RPN Windows Calculator

General 2 Comments

Although I can always count on “calc.exe” to be available, I hate it. It is as usefull as one of those free calculators you get in the mail or as a promo. I often find myself having to do more complex calculations and doing those in decimal, hex and binary. I also like RPN and having a stack. So where does one find a free RPN windows calculator that doesn’t suck?

Behold Calculator.NET! Yes, it is probably the only actuall usefull .NET application to be developed. The one downside? It uses .NET.

This application is tied to the “calculator” hot-key on my Microsoft keyboard and I use it all the time.

I have tried different RPN calculators, but there aren’t many choices and most of them aren’t free. I ran a program called Excaliber32 for a while, but it isn’t as nice.

If anyone knows of another calculator that’s better, please let me know.

Do It Yourself UPS

General 4 Comments

I was talking with Seth House today about UPSs (Un-interruptible Power Supplies) and how expensive they are. I remembered an article I once read where this guy had built his own for less than $200 and ran his whole computer system for more than 10 hours.

A UPS is basically a battery, battery charger and inverter. By doing it yourself you can get a lot more capacity for a lot less money than comercial UPSs.

Dan has a decent description of a home-brew system: http://www.dansdata.com/diyups.htm

Mark Brown also has an interesting setup: http://www.markbrown.com/ups.html

Open Source Popup Killer

General No Comments

AKiller is a popup killer for Internet Explorer, Opera, Mozilla and other popular browsers under windows. Sources are compiled with Delphi and the JVCL. Check it out at: http://sourceforge.net/projects/akiller/.

Strong Bad E-mail

General 1 Comment

I was looking at the new Strong Bad e-mail this week (named Lunch Special) and I clicked on the word “Legend” which brought up a screen shot of some 8-bit basketball video game. Anyone know what game that is?

I’ve also heard people talk about Strong Sad’s journal. Anyone know where that is?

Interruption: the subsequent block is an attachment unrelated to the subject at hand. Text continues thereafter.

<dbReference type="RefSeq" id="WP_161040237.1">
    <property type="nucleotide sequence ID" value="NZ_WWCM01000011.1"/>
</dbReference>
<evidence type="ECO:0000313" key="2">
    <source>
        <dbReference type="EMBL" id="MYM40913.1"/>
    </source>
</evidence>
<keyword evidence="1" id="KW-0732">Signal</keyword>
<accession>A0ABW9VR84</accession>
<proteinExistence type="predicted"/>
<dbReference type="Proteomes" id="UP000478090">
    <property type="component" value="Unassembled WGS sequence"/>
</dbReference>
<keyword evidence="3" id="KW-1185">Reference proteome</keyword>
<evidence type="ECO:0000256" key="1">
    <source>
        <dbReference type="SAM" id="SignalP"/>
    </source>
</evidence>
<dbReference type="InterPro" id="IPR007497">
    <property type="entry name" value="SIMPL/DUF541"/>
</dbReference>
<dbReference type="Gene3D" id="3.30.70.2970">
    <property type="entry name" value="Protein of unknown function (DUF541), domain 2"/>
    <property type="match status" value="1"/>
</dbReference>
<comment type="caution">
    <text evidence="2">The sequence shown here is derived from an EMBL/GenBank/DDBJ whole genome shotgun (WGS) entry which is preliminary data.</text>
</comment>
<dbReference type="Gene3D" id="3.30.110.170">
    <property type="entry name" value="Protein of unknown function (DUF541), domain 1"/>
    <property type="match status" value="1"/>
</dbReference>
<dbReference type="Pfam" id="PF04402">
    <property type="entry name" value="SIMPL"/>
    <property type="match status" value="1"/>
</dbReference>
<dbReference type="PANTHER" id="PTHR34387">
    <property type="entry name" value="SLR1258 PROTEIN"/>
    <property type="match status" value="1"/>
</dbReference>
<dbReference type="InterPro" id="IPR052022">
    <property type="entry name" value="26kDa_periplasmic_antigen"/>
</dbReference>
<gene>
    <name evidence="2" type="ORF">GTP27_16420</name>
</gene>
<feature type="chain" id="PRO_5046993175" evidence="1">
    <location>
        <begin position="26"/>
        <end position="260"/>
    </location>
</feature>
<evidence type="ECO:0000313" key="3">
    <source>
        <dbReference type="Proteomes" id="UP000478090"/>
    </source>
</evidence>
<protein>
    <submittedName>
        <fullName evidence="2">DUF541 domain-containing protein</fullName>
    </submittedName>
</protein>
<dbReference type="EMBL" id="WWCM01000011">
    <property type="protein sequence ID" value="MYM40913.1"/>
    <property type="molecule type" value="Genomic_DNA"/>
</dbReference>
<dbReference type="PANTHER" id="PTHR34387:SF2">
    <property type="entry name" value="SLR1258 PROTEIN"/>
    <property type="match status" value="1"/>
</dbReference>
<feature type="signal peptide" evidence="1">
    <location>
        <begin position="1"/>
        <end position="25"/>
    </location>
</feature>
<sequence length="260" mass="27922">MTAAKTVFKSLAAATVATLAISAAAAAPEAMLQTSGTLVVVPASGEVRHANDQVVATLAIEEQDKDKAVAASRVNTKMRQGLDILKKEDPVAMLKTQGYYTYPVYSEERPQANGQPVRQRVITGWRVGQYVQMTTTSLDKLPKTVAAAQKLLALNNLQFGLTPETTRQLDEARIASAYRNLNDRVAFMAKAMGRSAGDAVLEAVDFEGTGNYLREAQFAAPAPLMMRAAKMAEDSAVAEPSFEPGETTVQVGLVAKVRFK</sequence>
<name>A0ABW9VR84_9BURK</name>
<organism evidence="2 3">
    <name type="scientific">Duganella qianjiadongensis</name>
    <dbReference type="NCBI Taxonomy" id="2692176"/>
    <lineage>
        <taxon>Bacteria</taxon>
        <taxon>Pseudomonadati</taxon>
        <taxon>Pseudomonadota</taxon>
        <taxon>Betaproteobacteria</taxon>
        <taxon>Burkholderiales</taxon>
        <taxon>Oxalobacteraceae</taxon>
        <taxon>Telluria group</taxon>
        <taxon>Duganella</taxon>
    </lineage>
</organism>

In other news, I’ve read that in June, 2004 Homestarrunner will be releasing an Atari 2600 RPG video game cartridge written by Paul Slocum. Time to dig out the old 2600 and get my joysticks dusted off. I’ll be buying this one. Maybe I’ll be able to get me a hand-held VGS before the game is released. I’ll definetly have to pick me up a Happy Cartridge.

Open Source Software Worth Testing

General 1 Comment

PDFCreator

This software for Windows claims to “easily create PDFs from any Windows program.” In case you don’t now how to create PDFs (and I’m not going to talk about applications that have PDF generation built in, like OpenOffice and WordPerfect) you install a virtual printer into Windows then “print” to it. You can then choose a filename and voila! A PDF!

Now I’m not going to delve into some diatribe about why you want to use PDF to communicate and share documents instead of the native application file format (I covered that in another blog) but you should — and this makes it possible without padding the deep pockets of the Adobe mafia.

7-Zip Archiver

The 7-Zip archiver program features the new 7z format which claims to be the algorythm with the highest compression ratio (it does support files with sizes up to 16 000 000 000 GB (thats 16 Exabytes for those who care). Some of the supported formats are: 7z, ZIP, CAB, RAR, ARJ, GZIP, BZIP2, TAR, CPIO, RPM and DEB.

Let me take a moment to talk about Exabytes. For those who don’t know what an Exabyte is here’s a link. But as you can see, there is a difference of opinion on how much this really is. If you ask some, it will be 1018 bytes, others believe it to be 260 bytes. I think it is quite clear that by using the unit, or suffix of, “byte” the number is base-2 not base-10. Nevertheless, there are some anal types (obviously the ones who are too daft to recognize the “byte” suffix) who are on a crusade to get Binary Prefixes accepted and approved by the International Electrotechnical Commission (IEC). I remember once in college as the professor was reviewing the homework for a particular assignment where the effective bandwidth tansfer speed of putting 500 standard 3 1/2 inch floppy disks on a plane that takes 4 hours to fly from Salt Lake to Chicago was to be computed. Computer Science students did the math correctly (838.8608 bps) but the Electrical Engineering students were outraged to be told their answer (800 bps) was wrong; having based their computations on a Megabyte being 1000*1000 bytes . I have never seen such a bunch of whiners in my life — especially since the real transfer rate is closer to 808 bps because there is only 1.38 MB usable space on a 3 1/2 inch floppy after the File Allocation Table takes its space. But I digress yet again. Back to archive tools —

My current favorite archiver tool is Power Archiver — but it costs money. Sometimes you really get what you pay for and Power Archiver has treated me right.

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